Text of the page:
“I have a dream that my four little children will one day live in a nation where they will not be judged by the color of their skin but by the content of their character.” – Martin luther king, jr.

By Sarah Wall

“I have a dream that my four little children will one day live in a nation where they will not be judged by the color of their skin but by the content of their character…”

Few words have rattled the social structure in modern-day America, like Martin Luther King, Jr.’s 1963 “I Have a Dream” speech. Most Americans would probably agree that he was the major force behind the end of Jim Crow laws and government-sanctioned segregation in the South more than anyone else in the Civil Rights Movement.

But who was Martin Luther King, Jr.? Some of his profound words might provide the answer – and on the day we commemorate him and his contributions to America, they might illuminate the path we should strive for today.

“Injustice anywhere is a threat to justice everywhere. We are caught in an inescapable network of mutuality, tied in a single garment of destiny. Whatever affects one directly affects all indirectly.” Letter from Birmingham Jail, April 1963

King was a deep believer in the Christian perspective of personalism: that God is personal, has made Himself available to people, and has given us “inviolable dignity.” Faith drove him to action: since African Americans have dignity bestowed on them by God, segregation is an injustice contrary to moral, natural law.

“We need not follow the do-nothingism of the complacent or the hatred and despair of the black nationalist. There is a more excellent way of love and nonviolent protest.” Letter from Birmingham Jail, April 1963

King was not afraid of creating “tension,” as he termed it, with nonviolent direct action (e.g., refusing to leave a segregated lunch counter). But he never advocated for his supporters to use violence, explaining how that would only lead to “floods of blood” in the South. His commitment to peace was one reason public opinion shifted in less than a decade to support Civil Rights.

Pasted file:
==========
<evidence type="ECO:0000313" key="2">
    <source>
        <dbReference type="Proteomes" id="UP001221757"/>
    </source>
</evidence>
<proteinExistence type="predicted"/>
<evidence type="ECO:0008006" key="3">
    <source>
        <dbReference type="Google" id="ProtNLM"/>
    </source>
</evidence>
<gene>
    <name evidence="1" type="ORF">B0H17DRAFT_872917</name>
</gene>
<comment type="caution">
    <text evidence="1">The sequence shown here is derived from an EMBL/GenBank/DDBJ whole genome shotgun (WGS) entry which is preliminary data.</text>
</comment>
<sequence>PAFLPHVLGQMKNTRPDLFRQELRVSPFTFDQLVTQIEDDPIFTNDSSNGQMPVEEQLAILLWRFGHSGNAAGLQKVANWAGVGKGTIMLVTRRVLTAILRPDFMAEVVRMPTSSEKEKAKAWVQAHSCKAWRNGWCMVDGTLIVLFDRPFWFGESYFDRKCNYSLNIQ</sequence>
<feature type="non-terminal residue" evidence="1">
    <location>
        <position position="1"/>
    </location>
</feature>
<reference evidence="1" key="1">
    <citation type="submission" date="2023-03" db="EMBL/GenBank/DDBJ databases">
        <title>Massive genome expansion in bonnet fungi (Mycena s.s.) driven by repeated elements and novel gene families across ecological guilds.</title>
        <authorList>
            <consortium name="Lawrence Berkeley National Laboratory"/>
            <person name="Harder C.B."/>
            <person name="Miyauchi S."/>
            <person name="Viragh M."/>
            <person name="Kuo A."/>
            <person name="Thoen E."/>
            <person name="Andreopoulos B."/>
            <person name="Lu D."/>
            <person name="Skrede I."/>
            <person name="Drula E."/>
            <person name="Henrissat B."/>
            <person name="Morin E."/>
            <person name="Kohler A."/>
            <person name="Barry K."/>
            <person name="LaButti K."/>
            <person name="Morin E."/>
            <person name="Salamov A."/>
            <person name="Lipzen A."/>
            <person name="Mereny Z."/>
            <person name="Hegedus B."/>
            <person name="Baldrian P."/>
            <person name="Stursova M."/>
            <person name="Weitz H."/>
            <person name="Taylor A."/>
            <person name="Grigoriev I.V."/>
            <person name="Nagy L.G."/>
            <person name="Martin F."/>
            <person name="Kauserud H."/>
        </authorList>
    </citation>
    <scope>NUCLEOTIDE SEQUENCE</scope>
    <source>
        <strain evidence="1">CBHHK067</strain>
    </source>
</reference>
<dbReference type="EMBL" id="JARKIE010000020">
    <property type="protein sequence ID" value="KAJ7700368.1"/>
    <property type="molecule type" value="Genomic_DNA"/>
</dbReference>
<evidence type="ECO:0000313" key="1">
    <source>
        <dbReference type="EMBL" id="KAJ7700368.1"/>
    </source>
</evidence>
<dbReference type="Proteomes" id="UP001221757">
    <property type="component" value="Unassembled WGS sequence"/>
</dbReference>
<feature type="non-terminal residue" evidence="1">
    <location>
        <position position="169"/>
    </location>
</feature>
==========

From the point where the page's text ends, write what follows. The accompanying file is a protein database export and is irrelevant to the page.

“So the question is not whether we will be extremist, but what kind of extremists we will be. Will we be extremists for hate, or will we be extremists for love? Will we be extremists for the preservation of injustice, or will we be extremists for the cause of justice?” Letter from Birmingham Jail, April 1963

In the decades since King’s work, some historians and academics have suggested that he wasn’t radical enough and that other leaders were more appropriately revolutionary in the fight for equality. But against a system of crippling racism and official segregation, King wasn’t afraid to be an “extremist.” He highlighted other “extremists” throughout history – Paul the Apostle, Thomas Jefferson, Abraham Lincoln. Like them, he said, standing up to an unjust system with moral, nonviolent tactics might make him an extremist, but it might also make him a hero.

“The marvelous new militancy, which has engulfed the Negro community, must not lead us to a distrust of all white people. For many of our white brothers, as evidenced by their presence here today, have come to realize that their destiny is tied up with our destiny. And they have come to realize that their freedom is inextricably bound to our freedom.” ‘I Have a Dream,’ August 1963

King advocated for equality by way of integration. This sentiment was not necessarily shared by all of King’s contemporaries, some of whom feared that the unique Black identity would be lost in an integrated society. But King believed people of every race and ethnicity living together in harmony, free to celebrate both our similarities and differences, would be the ultimate fulfillment of America’s foundational promise.

The final words of Martin Luther King, Jr.’s “I Have a Dream” speech need no commentary:

“And when this happens, and when we allow freedom to ring, when we let it ring from every village and every hamlet, from every state and every city, we will be able to speed up that day when all of God’s children, black men, and white men, Jews, and Gentiles, Protestants, and Catholics, will be able to join hands and sing in the words of the old Negro spiritual: ‘Free at last. Free at last. Thank God Almighty, we are free at last.’”

Sarah Wall is the newest contributing writer for Smart Women Smart Money Magazine. For questions or comments email [email protected].